Okay, so in this case "hard boiled" is a bit of a lie. These are "hard cooked" eggs. And why it's easy to peel them is because we're cooking them in a pressure cooker. If you think that's crazy . . . then you're crazy. 'Cuz this is a friggin' miracle for the hard cooked egg lover, the egg salad lover, the deviled egg lover, and that rare and mystic creature . . . the sauce gribiche lover.
Now don't start with that, "But pressure cookers scare me!" Stuff it! Pressure cookers are awesome. You can tell your fear to suck it.
Not only do pressure cookers save a tremendous amount of time (short ribs in 25 minutes?!?! AMAZING), but, if you're a hippie, they save a lot of energy by taking less cooking time and putting less heat out into your home/apartment/garret.
You might see this method out there on etherwebnet (it'll likely be an article about or post by Laura Pazzaglia, pressure cooking goddess, at Hippressurecooking; her Cracked! Soft, Medium, and Hard "Boiled" Eggs in the pressure cooker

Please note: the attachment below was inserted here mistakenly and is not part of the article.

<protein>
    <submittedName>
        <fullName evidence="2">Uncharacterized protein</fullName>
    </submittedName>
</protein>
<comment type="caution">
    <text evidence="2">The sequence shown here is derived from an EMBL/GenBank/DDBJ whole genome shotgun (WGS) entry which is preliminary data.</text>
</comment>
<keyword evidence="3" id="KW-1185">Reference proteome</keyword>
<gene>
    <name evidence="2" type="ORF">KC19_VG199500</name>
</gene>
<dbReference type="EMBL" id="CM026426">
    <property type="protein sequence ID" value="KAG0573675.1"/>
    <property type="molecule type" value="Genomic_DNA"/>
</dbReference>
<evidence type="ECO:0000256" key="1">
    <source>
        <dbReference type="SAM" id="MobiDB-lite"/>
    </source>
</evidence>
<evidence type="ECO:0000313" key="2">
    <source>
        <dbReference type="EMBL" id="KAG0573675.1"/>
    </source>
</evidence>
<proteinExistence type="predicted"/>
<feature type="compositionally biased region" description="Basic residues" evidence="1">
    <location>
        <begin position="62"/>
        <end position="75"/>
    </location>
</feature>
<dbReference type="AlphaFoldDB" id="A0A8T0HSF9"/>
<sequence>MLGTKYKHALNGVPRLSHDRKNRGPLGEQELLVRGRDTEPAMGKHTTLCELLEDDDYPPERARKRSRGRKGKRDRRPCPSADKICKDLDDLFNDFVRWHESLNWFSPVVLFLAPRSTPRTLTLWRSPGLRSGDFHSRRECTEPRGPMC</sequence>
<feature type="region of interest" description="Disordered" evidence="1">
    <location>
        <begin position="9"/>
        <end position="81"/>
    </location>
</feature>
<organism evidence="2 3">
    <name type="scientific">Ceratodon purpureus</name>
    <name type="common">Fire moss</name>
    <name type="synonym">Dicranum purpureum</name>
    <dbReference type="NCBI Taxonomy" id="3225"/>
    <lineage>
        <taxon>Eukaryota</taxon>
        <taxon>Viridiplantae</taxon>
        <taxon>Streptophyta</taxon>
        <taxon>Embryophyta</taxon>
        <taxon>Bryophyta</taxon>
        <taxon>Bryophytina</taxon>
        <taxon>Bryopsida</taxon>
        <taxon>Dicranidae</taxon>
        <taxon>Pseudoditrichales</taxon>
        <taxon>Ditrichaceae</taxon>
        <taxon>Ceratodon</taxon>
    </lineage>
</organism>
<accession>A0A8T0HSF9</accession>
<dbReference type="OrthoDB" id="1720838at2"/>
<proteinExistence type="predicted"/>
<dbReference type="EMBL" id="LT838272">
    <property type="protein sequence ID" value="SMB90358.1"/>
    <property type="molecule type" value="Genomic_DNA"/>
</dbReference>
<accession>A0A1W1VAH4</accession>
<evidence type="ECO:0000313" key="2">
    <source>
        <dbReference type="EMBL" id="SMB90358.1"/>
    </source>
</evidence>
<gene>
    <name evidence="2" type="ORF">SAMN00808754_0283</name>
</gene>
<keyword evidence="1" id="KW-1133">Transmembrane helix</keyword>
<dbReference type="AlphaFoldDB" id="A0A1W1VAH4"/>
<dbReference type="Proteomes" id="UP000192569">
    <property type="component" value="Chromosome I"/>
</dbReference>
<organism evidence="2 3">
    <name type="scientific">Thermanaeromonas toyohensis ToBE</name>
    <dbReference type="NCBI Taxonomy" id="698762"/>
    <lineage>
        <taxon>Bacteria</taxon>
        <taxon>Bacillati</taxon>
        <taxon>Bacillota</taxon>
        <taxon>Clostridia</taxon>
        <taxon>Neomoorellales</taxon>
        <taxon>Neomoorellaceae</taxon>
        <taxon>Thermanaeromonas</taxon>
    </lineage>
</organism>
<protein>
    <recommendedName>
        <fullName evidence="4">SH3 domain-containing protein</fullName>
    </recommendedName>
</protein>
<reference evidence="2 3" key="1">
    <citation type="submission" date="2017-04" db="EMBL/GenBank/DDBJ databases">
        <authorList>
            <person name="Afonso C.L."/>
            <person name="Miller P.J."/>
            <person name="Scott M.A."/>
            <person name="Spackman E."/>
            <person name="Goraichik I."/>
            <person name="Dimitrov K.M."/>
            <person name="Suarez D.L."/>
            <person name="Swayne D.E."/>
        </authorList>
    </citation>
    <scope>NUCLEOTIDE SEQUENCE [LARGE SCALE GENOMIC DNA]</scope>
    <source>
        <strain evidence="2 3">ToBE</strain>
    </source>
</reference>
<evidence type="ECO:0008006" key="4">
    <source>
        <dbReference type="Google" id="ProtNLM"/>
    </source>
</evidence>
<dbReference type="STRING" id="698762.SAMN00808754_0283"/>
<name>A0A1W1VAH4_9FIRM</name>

from whence this method has become popularized is well worth visiting for this and many, Many, MANY more recipes). Mrs. Pazz uses a pressure cooker with a low pressure setting option (6 - 8 psi). Mine doesn't have that setting, it's only high pressure (12 - 15 psi) as probably most of the less expensive pressure cookers sold out there. My 8 quart Presto (all stainless, not aluminum) was in the $50 or $60 dollar range.
If you want the multiple pressure option you'll probably be paying in the $100 ballpark. A 6 quart Fagor on Amazon is right at $100, the 10 quart version is near $150. There are aluminum ones out there, but I'd stick with stainless as aluminum can possibly react with acidic foods.
It's not really necessary, at least not for the hard cooked variety. Just adjust your cooking time for soft boiled, medium, and hard. Maybe half the time for soft and somewhere in the middle of that and hard boiled for medium.